Most of use the internet every single day, and if you do, then you’ll be using a web browser to access anything that’s not contained within an app. The most popular web browsers around include Google Chrome, Microsoft Edge, and Mozilla Firefox. In fact, unless you’re using an iOS device that has ‘Safari’ built in, we bet you’re using one of these browsers right now.
If you are using Firefox and are on version 67.0.03 or ESR 60.7.1, then you’re up to date with the latest security fixes. But if you’re not, then you’re going to want to update your web browser now. This is due to a warning from Mozilla, the company behind the Firefox web browser, which has warned that the software contains a zero-day vulnerability.
What’s a zero-day vulnerability?
This isn’t the first time that we’ve posted a warning about a zero-day vulnerability. Back in March 2019, a similar type of flaw was discovered in the Google Chrome browser software, proving that no company is safe from undetected software flaws.
When we say “zero-day”, we mean a security flaw that has been newly-uncovered; the developer has only learned of the problem as it is exposed, meaning that they have zero days with which to work in finding and applying a fix to protect users. And should a hacker exploit the flaw, this would be known as a “zero-day attack”. This is different to when a product has not yet been released or a bug is discovered by the company itself, meaning they can fix it before it is exploited.WiseGuys – March 2019
As we said back in March, if a hacker were to exploit such a flaw, it would be known as a “zero-day attack”. Well, in this case Mozilla are supposedly “aware of targeted attacks in the wild abusing this flaw“, meaning that hackers are indeed actively using the vulnerability. You’ll want to get patched up to date as soon as possible to ensure that you’re not one of the victims.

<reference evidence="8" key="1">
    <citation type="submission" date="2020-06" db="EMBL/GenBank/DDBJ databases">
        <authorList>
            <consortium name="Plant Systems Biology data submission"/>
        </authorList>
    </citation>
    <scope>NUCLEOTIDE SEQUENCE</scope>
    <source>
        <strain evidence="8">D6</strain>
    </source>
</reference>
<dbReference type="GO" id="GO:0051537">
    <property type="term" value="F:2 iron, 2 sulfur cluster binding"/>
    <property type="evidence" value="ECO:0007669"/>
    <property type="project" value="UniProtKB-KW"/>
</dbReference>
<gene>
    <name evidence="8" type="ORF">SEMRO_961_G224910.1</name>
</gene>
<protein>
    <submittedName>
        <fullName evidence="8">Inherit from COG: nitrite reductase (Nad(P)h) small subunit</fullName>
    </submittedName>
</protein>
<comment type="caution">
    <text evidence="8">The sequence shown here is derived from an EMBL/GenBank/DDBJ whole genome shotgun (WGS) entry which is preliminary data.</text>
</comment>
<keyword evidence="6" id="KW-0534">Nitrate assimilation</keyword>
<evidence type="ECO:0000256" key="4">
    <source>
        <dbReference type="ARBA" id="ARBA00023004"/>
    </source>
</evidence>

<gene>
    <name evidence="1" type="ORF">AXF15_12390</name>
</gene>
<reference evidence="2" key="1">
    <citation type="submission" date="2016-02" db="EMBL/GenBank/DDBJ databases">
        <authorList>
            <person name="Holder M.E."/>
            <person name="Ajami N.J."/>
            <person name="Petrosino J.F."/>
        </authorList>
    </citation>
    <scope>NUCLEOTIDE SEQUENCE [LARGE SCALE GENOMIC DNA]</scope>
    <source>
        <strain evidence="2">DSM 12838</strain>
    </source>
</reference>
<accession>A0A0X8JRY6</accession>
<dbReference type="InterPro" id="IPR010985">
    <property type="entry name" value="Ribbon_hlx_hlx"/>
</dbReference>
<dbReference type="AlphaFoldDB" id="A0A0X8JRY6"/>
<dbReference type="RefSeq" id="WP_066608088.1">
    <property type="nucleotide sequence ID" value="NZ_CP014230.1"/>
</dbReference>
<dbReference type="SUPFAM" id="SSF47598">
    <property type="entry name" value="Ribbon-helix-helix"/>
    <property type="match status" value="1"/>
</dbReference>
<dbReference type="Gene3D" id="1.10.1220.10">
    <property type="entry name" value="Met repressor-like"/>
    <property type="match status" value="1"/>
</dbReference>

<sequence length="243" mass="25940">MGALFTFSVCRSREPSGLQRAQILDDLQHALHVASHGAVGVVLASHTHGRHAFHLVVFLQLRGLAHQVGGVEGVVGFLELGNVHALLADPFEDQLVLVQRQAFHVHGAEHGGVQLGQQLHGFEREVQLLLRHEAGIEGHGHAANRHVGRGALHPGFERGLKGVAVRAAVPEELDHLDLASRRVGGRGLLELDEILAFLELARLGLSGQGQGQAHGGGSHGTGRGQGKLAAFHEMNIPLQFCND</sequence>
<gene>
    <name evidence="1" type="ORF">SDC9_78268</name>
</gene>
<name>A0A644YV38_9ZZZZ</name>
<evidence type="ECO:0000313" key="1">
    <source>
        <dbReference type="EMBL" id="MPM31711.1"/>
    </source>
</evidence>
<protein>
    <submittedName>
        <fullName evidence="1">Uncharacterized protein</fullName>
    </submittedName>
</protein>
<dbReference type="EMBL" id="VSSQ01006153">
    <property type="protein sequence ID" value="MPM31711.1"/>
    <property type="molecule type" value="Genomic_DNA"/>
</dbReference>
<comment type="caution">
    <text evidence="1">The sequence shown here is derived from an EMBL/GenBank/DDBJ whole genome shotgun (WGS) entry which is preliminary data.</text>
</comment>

In most cases the software will auto-update when a patch is available; all you’ll need to do in such a scenario is reboot your browser by closing all windows, then opening a fresh instance of Firefox. However, you can also access the ‘hamburger menu’ – the 3 horizontal lines in the upper-right of the browser – and search for the “Update” feature in the search box. Firefox will usually return all your existing tabs once the update is complete.
We aren’t exactly sure what the intention behind the vulnerability is. However, the discovery of the vulnerability was credited to a member of Google’s Project Zero security team, a researcher who is also part of the Coinbase security team. Coinbase is a cryptocurrency trading platform, so it stands to reason that the exploit may relate to hackers attempting to steal such currencies.
Whatever the intended benefit to hackers in exploiting this vulnerability, you’ll be protected against it once you’ve updated your web browser. We’ll continue to watch your backs and report any more such issues that are found out in the wild, but if you have any other security concerns in the meantime, then get in touch with WiseGuys on 0808 123 2820.